FPGAs are most effective for simple mathematical operations like add/multiply, because they perform the operations at the gate level as the data moves through, rather than moving the data from memory to a computational unit and back, as other types of processing elements must do. For beamforming applications, which require an enormous number of simultaneous mathematical calculations, FPGAs are far superior to other processor types. Operations that can be performed with Boolean logic are best done on FPGAs. FPGAs are also good for filtering operations, which extract desirable data from an incoming data stream or remove unwanted data. For example, in applications that process antenna-generated data, an FPGA can efficiently filter out carrier information from incoming data channels.
DSPs, on the other hand, are effective for data compression and decompression, known as codec operations. In addition, compression and decompression of data is often combined with echo cancellation operations, another strength of DSPs. Echo cancellation is a critical component of Voice-over Internet Protocol (VoIP).
Network processors, which are specialized programmable ASICs, are best for in-depth packet inspection. The format of a packet is clearly defined, so the desired information can be extracted efficiently. A network processor in a router, for example, can decide, in real time, where to send an incoming packet, what its priority is, and, therefore, how promptly it must be processed. These and many other similar functions of network processors are based on in-depth analysis of the packet content.
When different types of processing must be applied to a data stream, it makes sense to match processing elements to specific processing needs. For example, in voice and video applications, the DSP engine compresses the data, while the network processor on the router identifies packets as voice or data-only, assigns a higher priority to voice packets, and sends them out on the network. Or, in a voice-processing application, an FPGA does waveform processing of the input signal from the antennae, while a network processor behind the FPGA performs packet-level processing.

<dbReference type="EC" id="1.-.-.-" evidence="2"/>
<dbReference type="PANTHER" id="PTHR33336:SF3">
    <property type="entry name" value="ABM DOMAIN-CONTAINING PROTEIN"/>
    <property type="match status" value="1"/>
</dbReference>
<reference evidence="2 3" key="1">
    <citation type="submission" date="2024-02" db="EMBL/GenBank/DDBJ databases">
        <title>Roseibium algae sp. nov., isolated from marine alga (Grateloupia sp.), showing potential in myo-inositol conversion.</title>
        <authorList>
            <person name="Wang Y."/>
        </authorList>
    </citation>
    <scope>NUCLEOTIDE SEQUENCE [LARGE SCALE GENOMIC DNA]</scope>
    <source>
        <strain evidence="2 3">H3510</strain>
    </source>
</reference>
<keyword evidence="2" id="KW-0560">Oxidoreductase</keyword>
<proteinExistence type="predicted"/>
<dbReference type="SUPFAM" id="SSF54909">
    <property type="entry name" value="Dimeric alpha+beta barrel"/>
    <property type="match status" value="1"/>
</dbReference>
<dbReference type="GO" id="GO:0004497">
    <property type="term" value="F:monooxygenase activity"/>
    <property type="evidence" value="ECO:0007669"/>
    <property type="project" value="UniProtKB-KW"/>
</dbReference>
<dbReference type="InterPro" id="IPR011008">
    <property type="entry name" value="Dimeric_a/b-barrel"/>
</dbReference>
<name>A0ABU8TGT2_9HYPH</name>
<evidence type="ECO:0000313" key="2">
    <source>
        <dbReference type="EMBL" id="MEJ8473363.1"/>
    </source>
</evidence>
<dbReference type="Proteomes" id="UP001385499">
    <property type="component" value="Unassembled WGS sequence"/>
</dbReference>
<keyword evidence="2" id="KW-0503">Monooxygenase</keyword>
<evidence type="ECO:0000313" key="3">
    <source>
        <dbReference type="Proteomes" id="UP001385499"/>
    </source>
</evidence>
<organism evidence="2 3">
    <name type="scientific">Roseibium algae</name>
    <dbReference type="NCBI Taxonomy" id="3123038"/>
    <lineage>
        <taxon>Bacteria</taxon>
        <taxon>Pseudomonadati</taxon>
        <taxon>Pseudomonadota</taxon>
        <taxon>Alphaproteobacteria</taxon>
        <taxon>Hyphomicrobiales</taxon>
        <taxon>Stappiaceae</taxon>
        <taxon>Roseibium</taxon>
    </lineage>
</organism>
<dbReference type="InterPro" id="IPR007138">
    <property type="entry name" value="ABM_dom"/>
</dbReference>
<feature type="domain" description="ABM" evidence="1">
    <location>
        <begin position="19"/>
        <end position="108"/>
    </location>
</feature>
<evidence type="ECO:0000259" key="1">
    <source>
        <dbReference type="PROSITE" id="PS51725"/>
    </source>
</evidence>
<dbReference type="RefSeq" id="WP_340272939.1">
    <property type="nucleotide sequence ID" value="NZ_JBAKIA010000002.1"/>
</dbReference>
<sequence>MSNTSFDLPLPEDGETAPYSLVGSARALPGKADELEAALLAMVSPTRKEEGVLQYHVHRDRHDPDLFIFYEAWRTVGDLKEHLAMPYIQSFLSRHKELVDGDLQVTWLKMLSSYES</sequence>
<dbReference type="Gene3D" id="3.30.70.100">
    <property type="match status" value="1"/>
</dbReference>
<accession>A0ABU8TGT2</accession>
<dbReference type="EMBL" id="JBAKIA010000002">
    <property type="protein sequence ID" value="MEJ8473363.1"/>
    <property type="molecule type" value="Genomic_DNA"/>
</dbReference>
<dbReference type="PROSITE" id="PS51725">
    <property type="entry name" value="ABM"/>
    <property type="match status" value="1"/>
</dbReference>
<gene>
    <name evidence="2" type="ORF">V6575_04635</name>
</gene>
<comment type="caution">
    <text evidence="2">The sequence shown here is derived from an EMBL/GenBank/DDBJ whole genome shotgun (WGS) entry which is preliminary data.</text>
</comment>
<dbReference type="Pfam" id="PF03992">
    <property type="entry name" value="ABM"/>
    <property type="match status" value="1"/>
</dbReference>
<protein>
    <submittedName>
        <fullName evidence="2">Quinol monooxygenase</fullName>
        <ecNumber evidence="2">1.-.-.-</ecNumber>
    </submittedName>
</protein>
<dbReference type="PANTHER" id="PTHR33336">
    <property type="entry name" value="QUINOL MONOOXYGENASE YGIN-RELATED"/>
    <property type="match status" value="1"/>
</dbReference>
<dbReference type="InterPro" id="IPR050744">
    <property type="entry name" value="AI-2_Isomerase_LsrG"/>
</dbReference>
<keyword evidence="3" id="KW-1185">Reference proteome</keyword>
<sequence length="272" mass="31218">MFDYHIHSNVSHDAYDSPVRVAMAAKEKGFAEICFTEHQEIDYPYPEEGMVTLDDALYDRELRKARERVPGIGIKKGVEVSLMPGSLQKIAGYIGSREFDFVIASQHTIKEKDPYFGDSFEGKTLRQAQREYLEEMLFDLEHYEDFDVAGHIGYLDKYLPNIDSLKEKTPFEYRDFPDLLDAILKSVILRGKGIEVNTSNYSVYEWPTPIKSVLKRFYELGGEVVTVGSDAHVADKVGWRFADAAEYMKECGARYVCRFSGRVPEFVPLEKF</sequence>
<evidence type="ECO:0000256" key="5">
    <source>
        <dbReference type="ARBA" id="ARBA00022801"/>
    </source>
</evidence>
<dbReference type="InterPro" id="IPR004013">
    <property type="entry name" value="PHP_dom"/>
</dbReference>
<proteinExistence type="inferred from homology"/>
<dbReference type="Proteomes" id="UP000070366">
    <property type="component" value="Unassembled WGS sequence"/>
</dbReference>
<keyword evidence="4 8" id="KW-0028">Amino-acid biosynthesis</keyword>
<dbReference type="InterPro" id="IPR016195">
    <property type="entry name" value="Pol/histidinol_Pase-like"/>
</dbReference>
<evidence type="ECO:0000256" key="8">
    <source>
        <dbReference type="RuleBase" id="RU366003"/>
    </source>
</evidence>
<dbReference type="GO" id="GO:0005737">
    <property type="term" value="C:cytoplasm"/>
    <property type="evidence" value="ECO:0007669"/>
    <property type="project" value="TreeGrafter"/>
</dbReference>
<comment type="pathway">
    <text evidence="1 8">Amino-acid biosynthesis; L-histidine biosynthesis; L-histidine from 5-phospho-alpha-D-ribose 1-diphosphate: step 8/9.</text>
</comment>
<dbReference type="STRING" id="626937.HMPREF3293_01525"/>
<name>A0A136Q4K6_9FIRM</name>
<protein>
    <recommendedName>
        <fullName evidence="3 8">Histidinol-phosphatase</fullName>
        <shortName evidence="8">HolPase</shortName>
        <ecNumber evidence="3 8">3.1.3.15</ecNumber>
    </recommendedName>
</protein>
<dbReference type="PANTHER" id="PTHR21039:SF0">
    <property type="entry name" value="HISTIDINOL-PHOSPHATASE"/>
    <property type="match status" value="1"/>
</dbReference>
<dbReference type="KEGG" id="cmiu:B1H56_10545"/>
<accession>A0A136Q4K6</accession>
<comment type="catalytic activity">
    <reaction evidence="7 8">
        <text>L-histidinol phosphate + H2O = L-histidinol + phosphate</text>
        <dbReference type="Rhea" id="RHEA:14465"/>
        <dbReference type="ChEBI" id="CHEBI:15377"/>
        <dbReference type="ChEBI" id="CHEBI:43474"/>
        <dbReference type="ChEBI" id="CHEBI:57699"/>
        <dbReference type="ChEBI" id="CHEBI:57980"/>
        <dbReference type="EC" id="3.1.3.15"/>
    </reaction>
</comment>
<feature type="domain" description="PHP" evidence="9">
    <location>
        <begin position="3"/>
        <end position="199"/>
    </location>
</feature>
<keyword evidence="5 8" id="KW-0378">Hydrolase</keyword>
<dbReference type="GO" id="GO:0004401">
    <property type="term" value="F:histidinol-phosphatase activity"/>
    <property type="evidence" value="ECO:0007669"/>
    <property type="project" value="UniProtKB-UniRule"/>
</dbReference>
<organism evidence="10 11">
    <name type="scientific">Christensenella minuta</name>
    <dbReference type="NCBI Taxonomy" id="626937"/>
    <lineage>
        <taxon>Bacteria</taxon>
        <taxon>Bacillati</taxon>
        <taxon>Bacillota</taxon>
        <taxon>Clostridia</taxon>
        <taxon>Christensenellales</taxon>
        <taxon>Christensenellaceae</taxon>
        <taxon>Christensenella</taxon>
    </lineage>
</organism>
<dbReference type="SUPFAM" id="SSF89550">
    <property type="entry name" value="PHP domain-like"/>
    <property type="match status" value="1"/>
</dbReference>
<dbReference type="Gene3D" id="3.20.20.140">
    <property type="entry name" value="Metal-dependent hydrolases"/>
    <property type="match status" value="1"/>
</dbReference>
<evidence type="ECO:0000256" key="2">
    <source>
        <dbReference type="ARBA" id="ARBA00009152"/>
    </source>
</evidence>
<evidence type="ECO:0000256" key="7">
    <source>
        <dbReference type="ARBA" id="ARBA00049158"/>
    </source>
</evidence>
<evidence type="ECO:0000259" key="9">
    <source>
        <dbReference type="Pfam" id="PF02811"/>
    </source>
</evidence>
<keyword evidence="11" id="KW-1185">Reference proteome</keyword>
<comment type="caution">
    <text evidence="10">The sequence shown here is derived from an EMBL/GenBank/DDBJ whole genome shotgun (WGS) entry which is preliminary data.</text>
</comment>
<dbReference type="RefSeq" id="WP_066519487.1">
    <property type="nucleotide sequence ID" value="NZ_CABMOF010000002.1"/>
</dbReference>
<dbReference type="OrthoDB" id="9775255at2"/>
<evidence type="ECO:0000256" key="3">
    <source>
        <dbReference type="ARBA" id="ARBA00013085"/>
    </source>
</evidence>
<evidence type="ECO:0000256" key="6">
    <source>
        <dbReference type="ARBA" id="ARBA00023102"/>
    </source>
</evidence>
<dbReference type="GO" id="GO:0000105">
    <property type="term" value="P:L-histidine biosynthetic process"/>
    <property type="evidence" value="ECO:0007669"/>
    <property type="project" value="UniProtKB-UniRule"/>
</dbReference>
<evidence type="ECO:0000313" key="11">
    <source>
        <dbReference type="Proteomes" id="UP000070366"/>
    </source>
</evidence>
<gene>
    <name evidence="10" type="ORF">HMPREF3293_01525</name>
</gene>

Using Switched Fabrics
To make a partitioned processing job run at optimal speed, the data stream must move between processors with maximum efficiency. The application must be able to rely on data transfers that occur with very low latency in a very deterministic manner. Switch fabrics are superior to bus architectures for this purpose in several ways (Figure 1).
Since they are fundamentally point-to-point, they avoid bus contention and the current generation is well suited to high-bandwidth applications. At 10 Gbit/s bandwidth, a serial switched fabric has substantially better performance than a bus. Switched fabrics are easier to implement, which simplifies backplane routing, and they are significantly better in terms of implementing fault detection and redundancy.
Very low latency is a hallmark of switched fabrics. For example, using serial RapidIO, latency is under 1 microsecond for a one-way trip across the backplane between any two endpoints in the system. In comparison, using Gigabit Ethernet, latency is in the 1 millisecond range and up. This helps make them deterministic. Latencies are reliable, so the arrival of data from point to point is predictable. A bus is undeterministic, unless a sophisticated set of priority control algorithms is built in. And reliability is high as well because switched fabrics consist of many point-to-point links. A single failing node does not bring down the entire system.